Next Generation

Launch of the Rapid Access Clinic


11 October 2018 – 6.30pm-9pm

Drinks & canapés reception 6.30pm-7pm



Nelson Street (off Oxford Road), Manchester, M13 9NQ

Psoriasis is a chronic inflammatory skin condition that affects over 1.8 million people in the UK.


In Greater Manchester this equates to 75,000 people – enough to fill Manchester United’s Old Trafford stadium!


Characterised by red, scaling patches on the skin, psoriasis is not contagious. However, it is more than “skin-deep”, and is associated with significant co-morbidities such as cardiovascular disease, inflammatory arthritis and depression.


The Psoriasis Shout Out® initiative, led by Professor Chris Griffiths at The University of Manchester, aims to get everyone talking about this often overlooked condition.


Researchers, clinicians and patients are working together during 8-14 October 2018 to raise awareness of the condition and to show that given the right support and treatment it is possible to live well with psoriasis.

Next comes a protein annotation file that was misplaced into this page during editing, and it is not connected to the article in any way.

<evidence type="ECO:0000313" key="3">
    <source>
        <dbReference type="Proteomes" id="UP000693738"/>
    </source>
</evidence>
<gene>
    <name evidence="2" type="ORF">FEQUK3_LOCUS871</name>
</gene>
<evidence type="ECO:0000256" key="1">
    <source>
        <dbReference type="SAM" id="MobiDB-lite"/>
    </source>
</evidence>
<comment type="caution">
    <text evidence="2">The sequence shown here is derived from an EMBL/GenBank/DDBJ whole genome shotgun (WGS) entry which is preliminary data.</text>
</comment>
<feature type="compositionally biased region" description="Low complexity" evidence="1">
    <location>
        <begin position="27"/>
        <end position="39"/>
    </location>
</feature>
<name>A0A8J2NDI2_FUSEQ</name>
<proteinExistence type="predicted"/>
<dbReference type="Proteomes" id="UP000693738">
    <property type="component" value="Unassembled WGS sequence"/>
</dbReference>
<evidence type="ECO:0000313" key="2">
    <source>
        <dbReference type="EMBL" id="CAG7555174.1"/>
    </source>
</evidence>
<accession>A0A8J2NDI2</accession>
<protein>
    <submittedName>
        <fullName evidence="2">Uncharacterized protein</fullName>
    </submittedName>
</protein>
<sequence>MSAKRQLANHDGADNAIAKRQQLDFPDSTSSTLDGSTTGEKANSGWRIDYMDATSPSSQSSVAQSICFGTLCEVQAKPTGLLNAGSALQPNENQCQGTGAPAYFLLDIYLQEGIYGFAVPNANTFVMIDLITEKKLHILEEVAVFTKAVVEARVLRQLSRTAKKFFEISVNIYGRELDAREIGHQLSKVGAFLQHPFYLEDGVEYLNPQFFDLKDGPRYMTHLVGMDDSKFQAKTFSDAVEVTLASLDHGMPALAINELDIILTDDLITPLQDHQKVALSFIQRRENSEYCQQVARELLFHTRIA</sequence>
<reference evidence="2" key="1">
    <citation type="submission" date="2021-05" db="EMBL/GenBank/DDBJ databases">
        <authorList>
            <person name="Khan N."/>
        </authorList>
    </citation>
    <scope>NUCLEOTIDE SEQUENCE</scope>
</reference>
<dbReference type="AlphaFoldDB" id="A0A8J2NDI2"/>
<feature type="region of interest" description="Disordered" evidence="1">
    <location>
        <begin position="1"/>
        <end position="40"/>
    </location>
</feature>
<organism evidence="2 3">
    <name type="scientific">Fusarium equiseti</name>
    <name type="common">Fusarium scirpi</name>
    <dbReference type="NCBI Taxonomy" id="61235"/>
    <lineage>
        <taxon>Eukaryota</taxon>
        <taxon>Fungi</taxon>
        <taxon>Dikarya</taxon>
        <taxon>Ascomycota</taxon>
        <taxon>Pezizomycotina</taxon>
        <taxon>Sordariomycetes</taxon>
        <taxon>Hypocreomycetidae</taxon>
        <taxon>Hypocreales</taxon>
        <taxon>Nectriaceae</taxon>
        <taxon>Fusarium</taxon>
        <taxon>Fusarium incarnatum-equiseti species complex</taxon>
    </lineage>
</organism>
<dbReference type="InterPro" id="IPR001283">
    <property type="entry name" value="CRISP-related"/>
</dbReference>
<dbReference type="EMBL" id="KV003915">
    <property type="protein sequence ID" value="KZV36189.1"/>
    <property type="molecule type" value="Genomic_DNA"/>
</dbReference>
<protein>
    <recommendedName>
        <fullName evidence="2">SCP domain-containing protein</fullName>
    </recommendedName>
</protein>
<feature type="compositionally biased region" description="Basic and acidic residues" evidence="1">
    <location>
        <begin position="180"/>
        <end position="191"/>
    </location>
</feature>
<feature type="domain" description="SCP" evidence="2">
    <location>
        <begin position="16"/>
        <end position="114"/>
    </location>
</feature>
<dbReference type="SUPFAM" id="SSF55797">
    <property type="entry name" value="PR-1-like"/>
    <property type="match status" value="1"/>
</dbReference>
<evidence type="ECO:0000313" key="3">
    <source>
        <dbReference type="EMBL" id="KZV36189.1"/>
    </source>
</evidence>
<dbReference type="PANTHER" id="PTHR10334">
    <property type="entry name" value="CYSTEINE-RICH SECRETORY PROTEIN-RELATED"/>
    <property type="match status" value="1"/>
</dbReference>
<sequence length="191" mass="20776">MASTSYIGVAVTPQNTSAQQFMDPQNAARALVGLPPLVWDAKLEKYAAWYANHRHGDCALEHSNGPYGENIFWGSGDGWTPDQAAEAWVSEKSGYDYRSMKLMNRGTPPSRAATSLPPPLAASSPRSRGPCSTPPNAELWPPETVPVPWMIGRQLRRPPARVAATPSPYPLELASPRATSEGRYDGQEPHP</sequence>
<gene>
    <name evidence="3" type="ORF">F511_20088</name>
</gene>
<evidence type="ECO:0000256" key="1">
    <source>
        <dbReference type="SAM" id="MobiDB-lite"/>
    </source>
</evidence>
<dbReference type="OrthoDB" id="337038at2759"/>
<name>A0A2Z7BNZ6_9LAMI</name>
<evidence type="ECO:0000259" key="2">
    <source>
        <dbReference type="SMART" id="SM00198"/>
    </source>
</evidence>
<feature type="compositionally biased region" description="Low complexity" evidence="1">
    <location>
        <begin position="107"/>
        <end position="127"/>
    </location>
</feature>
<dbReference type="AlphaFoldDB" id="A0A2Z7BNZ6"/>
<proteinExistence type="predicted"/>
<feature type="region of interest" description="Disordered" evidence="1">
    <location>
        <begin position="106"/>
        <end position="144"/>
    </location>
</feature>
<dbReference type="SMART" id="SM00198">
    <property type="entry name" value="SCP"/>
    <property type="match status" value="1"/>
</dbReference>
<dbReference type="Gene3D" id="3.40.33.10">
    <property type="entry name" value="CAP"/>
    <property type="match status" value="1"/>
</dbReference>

Rapid Access Clinic (P-RAC) launch

You are invited to join us 6.30pm-9pm for the launch of the Psoriasis – Rapid Access Clinic (P-RAC) – a cutting edge initiative and a revolutionary approach to psoriasis management. The P-RAC launch event will include snapshot presentations from dermatologists, researchers and patient representatives.


If you are interested in attending the Psoriasis: Next Generation Healthcare event on 11th October please RSVP by registering via Eventbrite page. 

This event is free and open to the public and professionals.


Look forward to seeing you there.

What is psoriasis?

Psoriasis is a chronic inflammatory disease. It is non-contagious and is characterised by patches of red, flaky skin. The condition is unique to each individual patient- there are many different forms of psoriasis, and the amount of skin involved can range from tiny patches to extensive body coverage. Psoriasis has a genetic component, and flare-ups can be triggered by a variety of factors including stress, anxiety or an infection.

More information on psoriasis can be found on the Psoriasis Association website